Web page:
Wednesday, July 7, 2010

Too Hot for Much, or How I learned to Quit Worrying and Love the Ceiling Fans in the Barn

Whew, sweaty horses and all they were doing is eating!

Tonight I'm going to play with the hose but last night I thought that a spray bottle of water would be a good instrument of coolness. It seems I still haven't broken through the "I don't wannas" with Sunrise. It does not seem to be a matter of fear or excitement anymore. She just doesn't like having that spray touch her.

Anyhow, Cayleigh was first to catch me. I spent some friendly time in the paddock with carrot stick and halter just getting along with the herd. Cayleigh and Sun both spent a lot more time looking at me tonight that lately but I wasn't interesting enough to draw them to me.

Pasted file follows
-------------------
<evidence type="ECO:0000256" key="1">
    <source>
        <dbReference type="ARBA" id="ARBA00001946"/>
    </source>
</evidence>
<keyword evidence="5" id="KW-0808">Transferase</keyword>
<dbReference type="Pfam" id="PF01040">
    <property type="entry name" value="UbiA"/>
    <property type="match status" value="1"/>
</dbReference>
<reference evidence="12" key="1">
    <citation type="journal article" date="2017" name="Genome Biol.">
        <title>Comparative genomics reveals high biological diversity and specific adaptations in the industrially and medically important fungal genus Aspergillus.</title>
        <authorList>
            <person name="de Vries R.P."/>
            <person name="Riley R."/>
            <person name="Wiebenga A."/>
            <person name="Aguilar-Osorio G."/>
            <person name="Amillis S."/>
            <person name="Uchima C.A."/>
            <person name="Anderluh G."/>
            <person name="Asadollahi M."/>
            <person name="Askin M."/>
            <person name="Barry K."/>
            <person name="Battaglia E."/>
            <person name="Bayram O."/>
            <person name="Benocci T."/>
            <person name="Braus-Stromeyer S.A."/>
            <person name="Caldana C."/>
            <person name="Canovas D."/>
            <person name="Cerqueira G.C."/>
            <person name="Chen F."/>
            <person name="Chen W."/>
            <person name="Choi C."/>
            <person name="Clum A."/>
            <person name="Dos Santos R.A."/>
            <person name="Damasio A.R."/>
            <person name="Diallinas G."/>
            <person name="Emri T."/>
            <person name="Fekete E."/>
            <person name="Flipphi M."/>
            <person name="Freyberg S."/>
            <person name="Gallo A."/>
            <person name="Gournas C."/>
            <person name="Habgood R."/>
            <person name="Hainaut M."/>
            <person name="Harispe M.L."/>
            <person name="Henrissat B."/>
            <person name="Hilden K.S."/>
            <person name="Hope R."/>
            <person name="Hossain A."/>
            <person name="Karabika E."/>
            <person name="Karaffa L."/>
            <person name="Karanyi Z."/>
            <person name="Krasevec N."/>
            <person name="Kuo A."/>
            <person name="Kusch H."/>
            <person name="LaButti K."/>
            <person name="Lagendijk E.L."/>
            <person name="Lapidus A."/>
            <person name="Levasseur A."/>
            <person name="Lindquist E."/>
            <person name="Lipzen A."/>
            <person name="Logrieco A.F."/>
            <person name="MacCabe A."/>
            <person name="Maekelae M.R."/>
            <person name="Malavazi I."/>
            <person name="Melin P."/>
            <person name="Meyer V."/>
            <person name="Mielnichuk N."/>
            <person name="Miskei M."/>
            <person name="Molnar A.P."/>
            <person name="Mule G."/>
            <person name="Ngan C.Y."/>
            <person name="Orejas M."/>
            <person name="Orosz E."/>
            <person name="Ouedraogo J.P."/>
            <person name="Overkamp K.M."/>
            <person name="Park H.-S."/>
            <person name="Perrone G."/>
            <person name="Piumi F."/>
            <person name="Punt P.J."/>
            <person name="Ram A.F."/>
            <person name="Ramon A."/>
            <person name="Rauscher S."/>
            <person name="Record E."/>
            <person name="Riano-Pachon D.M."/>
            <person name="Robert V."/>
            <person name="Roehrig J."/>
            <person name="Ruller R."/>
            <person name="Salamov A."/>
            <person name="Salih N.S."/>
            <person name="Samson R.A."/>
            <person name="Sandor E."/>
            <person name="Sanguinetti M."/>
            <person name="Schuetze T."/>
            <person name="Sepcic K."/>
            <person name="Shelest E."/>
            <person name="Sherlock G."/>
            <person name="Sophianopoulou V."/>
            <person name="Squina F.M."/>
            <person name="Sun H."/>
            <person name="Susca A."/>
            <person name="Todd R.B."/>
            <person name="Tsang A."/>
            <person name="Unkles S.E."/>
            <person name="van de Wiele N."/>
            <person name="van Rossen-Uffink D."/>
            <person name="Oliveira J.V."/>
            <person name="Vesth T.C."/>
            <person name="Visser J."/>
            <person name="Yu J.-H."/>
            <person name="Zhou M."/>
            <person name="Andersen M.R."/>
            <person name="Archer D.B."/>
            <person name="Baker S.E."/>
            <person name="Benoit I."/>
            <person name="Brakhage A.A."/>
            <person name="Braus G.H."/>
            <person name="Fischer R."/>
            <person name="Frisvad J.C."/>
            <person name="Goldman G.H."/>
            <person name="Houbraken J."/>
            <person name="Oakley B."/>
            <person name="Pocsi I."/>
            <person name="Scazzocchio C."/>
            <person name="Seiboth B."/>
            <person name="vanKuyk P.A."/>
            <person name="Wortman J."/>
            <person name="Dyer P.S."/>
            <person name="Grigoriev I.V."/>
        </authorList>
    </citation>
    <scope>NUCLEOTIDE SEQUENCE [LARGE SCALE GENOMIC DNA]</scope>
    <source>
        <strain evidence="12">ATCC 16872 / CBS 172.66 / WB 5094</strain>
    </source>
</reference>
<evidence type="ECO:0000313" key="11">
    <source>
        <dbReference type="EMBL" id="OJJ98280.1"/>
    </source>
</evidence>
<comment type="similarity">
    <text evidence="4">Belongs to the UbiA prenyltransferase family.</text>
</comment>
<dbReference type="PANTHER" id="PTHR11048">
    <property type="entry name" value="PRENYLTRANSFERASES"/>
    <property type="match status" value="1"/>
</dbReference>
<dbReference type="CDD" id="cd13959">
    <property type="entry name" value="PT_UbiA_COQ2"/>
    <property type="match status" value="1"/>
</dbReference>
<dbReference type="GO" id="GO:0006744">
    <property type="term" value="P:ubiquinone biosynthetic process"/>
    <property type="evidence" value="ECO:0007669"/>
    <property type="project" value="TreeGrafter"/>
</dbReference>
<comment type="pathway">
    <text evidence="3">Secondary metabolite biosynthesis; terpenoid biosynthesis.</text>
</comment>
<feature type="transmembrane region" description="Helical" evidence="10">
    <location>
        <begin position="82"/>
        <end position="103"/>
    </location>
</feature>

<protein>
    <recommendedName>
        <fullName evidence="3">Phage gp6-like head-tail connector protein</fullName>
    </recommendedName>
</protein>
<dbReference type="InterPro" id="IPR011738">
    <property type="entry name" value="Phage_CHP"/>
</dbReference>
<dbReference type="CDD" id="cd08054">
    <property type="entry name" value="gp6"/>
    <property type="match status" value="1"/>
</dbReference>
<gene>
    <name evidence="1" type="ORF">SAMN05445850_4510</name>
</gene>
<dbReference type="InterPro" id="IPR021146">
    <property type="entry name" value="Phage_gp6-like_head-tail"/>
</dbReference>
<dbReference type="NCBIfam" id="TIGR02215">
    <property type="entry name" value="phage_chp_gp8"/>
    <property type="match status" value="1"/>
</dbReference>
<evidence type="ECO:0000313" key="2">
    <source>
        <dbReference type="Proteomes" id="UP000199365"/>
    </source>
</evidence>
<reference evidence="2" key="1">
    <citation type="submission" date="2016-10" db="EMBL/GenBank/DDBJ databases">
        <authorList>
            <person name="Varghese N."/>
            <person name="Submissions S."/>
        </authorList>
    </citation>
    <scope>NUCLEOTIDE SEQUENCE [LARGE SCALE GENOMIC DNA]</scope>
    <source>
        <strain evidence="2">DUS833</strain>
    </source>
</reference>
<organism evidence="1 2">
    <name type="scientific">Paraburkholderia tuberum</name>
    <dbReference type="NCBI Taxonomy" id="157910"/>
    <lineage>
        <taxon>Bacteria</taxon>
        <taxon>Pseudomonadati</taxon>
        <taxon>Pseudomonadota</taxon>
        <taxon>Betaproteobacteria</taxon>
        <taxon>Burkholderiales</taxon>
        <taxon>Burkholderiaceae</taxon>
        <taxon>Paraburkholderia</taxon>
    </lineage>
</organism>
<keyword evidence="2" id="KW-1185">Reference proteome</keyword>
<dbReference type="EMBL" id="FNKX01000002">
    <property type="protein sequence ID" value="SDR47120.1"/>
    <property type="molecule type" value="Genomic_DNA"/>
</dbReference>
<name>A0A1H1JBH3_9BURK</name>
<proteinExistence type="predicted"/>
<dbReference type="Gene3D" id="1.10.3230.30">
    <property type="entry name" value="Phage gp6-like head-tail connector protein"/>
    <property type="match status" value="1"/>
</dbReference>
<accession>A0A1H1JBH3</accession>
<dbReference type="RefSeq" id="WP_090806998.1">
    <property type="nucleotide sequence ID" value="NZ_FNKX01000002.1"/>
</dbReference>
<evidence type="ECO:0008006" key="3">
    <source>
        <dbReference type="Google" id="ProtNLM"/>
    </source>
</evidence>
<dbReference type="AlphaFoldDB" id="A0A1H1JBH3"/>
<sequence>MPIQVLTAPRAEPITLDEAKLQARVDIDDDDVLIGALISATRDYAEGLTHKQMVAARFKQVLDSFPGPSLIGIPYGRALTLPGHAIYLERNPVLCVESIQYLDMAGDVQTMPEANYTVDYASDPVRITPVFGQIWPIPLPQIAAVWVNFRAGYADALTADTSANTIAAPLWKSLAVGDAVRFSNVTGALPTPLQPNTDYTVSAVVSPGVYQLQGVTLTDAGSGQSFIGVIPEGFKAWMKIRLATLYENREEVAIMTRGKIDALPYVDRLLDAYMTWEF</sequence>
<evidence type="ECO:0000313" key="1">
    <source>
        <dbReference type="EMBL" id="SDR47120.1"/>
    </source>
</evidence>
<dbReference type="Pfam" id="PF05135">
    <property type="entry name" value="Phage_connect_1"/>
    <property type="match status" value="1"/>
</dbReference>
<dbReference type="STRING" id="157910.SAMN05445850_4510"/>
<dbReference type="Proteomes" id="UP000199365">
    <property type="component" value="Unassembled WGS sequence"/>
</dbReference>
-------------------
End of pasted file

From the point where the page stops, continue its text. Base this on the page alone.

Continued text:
It was hot and I was only going to halter up a volunteer, if I got one. Well, I thought, no such luck after about 20 minutes (no one would stand still with me at their shoulder)  so I went up to get the water spray  which I had deposited on an upturned water troff just the other side of the gate. I turn around and look back at the gate and Hmmm, is that Cayleigh looking awfully interested in being with me? Cool. I walk slowly to the gate and stand just inside in my, come get me pose. Leg cocked, carrot stick on the ground my wrist crossed waiting on the end of the carrot stick. Cayleigh walked, with many pauses for grass or to kill an annoying fly, but I could see the intent to come to me in her body. I just waited, stamping at flies and doing an all over body wiggle to keep it interesting. She caught me and let me /*shush shush shush*/ spray water all over her. I again asked to halter her, something I recently saw in the Savvy Vault on a DVD from 2003, and backed off as soon as she leaned away from me. One more try and she put her nose in the halter, curved from zone three.